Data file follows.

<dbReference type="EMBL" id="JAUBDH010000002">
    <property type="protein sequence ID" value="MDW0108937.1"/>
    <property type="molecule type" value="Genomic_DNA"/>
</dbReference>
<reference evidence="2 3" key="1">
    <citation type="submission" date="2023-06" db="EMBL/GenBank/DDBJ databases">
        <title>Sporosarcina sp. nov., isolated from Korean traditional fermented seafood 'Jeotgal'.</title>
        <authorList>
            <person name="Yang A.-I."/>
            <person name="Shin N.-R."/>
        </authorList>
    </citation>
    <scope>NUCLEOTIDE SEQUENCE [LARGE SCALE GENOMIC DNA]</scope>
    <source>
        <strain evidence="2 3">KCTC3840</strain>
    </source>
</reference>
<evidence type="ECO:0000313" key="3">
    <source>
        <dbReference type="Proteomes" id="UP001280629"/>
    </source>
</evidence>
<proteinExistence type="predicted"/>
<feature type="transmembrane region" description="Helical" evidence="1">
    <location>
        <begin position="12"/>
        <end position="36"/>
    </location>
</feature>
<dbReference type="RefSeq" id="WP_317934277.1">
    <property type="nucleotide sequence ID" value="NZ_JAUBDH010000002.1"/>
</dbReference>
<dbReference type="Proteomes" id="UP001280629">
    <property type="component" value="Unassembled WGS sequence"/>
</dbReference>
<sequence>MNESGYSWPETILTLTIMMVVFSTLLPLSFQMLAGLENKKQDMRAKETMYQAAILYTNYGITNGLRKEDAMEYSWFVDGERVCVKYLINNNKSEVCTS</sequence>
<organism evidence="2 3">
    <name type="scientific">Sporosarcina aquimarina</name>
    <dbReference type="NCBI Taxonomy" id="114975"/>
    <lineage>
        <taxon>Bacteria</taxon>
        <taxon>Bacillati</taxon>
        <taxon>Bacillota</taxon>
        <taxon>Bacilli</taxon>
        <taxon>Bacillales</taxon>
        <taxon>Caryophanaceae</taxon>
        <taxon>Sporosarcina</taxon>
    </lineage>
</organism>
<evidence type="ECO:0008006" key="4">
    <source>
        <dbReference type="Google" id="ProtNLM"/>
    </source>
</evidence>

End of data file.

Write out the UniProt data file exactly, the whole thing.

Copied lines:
<dbReference type="EMBL" id="JAUBDH010000002">
    <property type="protein sequence ID" value="MDW0108937.1"/>
    <property type="molecule type" value="Genomic_DNA"/>
</dbReference>
<reference evidence="2 3" key="1">
    <citation type="submission" date="2023-06" db="EMBL/GenBank/DDBJ databases">
        <title>Sporosarcina sp. nov., isolated from Korean traditional fermented seafood 'Jeotgal'.</title>
        <authorList>
            <person name="Yang A.-I."/>
            <person name="Shin N.-R."/>
        </authorList>
    </citation>
    <scope>NUCLEOTIDE SEQUENCE [LARGE SCALE GENOMIC DNA]</scope>
    <source>
        <strain evidence="2 3">KCTC3840</strain>
    </source>
</reference>
<evidence type="ECO:0000313" key="3">
    <source>
        <dbReference type="Proteomes" id="UP001280629"/>
    </source>
</evidence>
<proteinExistence type="predicted"/>
<feature type="transmembrane region" description="Helical" evidence="1">
    <location>
        <begin position="12"/>
        <end position="36"/>
    </location>
</feature>
<dbReference type="RefSeq" id="WP_317934277.1">
    <property type="nucleotide sequence ID" value="NZ_JAUBDH010000002.1"/>
</dbReference>
<dbReference type="Proteomes" id="UP001280629">
    <property type="component" value="Unassembled WGS sequence"/>
</dbReference>
<sequence>MNESGYSWPETILTLTIMMVVFSTLLPLSFQMLAGLENKKQDMRAKETMYQAAILYTNYGITNGLRKEDAMEYSWFVDGERVCVKYLINNNKSEVCTS</sequence>
<organism evidence="2 3">
    <name type="scientific">Sporosarcina aquimarina</name>
    <dbReference type="NCBI Taxonomy" id="114975"/>
    <lineage>
        <taxon>Bacteria</taxon>
        <taxon>Bacillati</taxon>
        <taxon>Bacillota</taxon>
        <taxon>Bacilli</taxon>
        <taxon>Bacillales</taxon>
        <taxon>Caryophanaceae</taxon>
        <taxon>Sporosarcina</taxon>
    </lineage>
</organism>
<evidence type="ECO:0008006" key="4">
    <source>
        <dbReference type="Google" id="ProtNLM"/>
    </source>
</evidence>